Dr. Carlos Trenado
Institute of Clinical Neuroscience and Medical Psychology, University Hospital Düsseldorf & Dept. of Psychology and Neurosciences, Leibniz Research Centre for Working Environment and Human Factors, Technical University Dortmund, Germany
If you are a master student from a relevant field to our research interests (hearing and speech sciences, psychology, psycholinguistics, neuroscience, biomedical engineering, physics, or other related fields) and have an interest to work in a fun and exciting research group, read on!
We have a PhD position available, specifically on the topic of voice perception and its importance on speech perception. For further details and to send an application, see the link below: https://euraxess.ec.europa.eu/jobs/248609
Prof. Dr. David Ryugo
Garvan Institute of Medical Research
All sound in the environment accesses the brain by way of the auditory nerve. This nerve is primarily composed of neurons with myelinated axons that innervate inner hair cells of the cochlea. In order to make sense of sound, neural activity must be closely linked in time to acoustic events. The auditory system has mechanisms to accomplish this task that will be discussed in this presentation. Each auditory nerve fiber forms a giant terminal in the brain with many synapses, and these terminals, called endbulbs of Held, have been observed in every land vertebrate examined to date. I will explore their specializations in hearing, their pathologic reactions to deafness, and their salvation by cochlear implants.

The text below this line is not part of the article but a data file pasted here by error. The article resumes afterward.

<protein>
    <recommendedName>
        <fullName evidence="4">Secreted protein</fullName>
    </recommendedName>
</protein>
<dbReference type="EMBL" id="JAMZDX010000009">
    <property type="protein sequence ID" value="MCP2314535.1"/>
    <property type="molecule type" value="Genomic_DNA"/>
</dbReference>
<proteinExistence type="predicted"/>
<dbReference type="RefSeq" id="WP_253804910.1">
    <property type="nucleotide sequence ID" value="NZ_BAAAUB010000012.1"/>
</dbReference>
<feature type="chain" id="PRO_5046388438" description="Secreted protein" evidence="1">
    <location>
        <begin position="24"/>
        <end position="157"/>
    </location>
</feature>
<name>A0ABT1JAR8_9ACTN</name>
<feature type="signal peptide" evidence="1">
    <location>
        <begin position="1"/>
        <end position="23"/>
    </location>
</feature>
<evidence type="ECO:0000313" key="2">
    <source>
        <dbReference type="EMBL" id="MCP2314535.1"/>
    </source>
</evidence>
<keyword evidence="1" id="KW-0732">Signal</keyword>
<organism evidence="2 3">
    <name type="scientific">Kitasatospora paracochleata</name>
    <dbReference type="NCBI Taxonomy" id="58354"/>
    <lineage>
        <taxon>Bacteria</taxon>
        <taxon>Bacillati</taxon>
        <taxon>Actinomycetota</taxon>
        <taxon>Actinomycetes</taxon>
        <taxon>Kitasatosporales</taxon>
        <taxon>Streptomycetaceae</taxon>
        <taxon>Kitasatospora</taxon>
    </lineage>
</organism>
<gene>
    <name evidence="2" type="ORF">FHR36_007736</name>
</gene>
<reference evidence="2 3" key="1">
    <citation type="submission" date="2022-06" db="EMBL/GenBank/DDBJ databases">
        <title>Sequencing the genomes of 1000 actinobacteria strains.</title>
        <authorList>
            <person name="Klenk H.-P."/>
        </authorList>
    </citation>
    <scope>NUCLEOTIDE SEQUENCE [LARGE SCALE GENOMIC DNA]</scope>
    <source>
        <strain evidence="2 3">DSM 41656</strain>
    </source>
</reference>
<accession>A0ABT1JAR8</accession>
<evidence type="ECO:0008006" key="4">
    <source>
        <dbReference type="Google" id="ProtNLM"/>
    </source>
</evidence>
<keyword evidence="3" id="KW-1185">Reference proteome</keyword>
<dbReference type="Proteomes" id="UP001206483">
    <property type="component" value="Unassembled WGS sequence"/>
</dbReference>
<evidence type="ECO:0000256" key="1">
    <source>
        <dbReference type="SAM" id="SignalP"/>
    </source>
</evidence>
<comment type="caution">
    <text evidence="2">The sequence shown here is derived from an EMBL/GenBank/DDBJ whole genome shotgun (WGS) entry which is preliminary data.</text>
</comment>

Terrin Tamati received a VENI Award from NWO. Below is a short summary of this new project. Congratulations!
More than words: Uncovering the effects of talkers’ voices on real-life speech perception by cochlear implant users Dr. T.N. (Terrin) Tamati (f), UMCG – Department of Otorhinolaryngology
Understanding speech in the real world, outside the clinic, can be challenging. This project investigates cochlear implant users’ perception of speech produced by talkers with different voices and accents. Findings will identify difficulties cochlear implant users encounter in their daily lives, to account for them in clinical settings.
Anita’s submission “The role of timing in automatic processing of speech at sub-lexical and lexical levels”to 1st Conference of the Timing Research Forum is accepted as oral presentation. The work is on individual differences in speech processing mechanisms on cochlear-implant users. The link to the Forum itself here.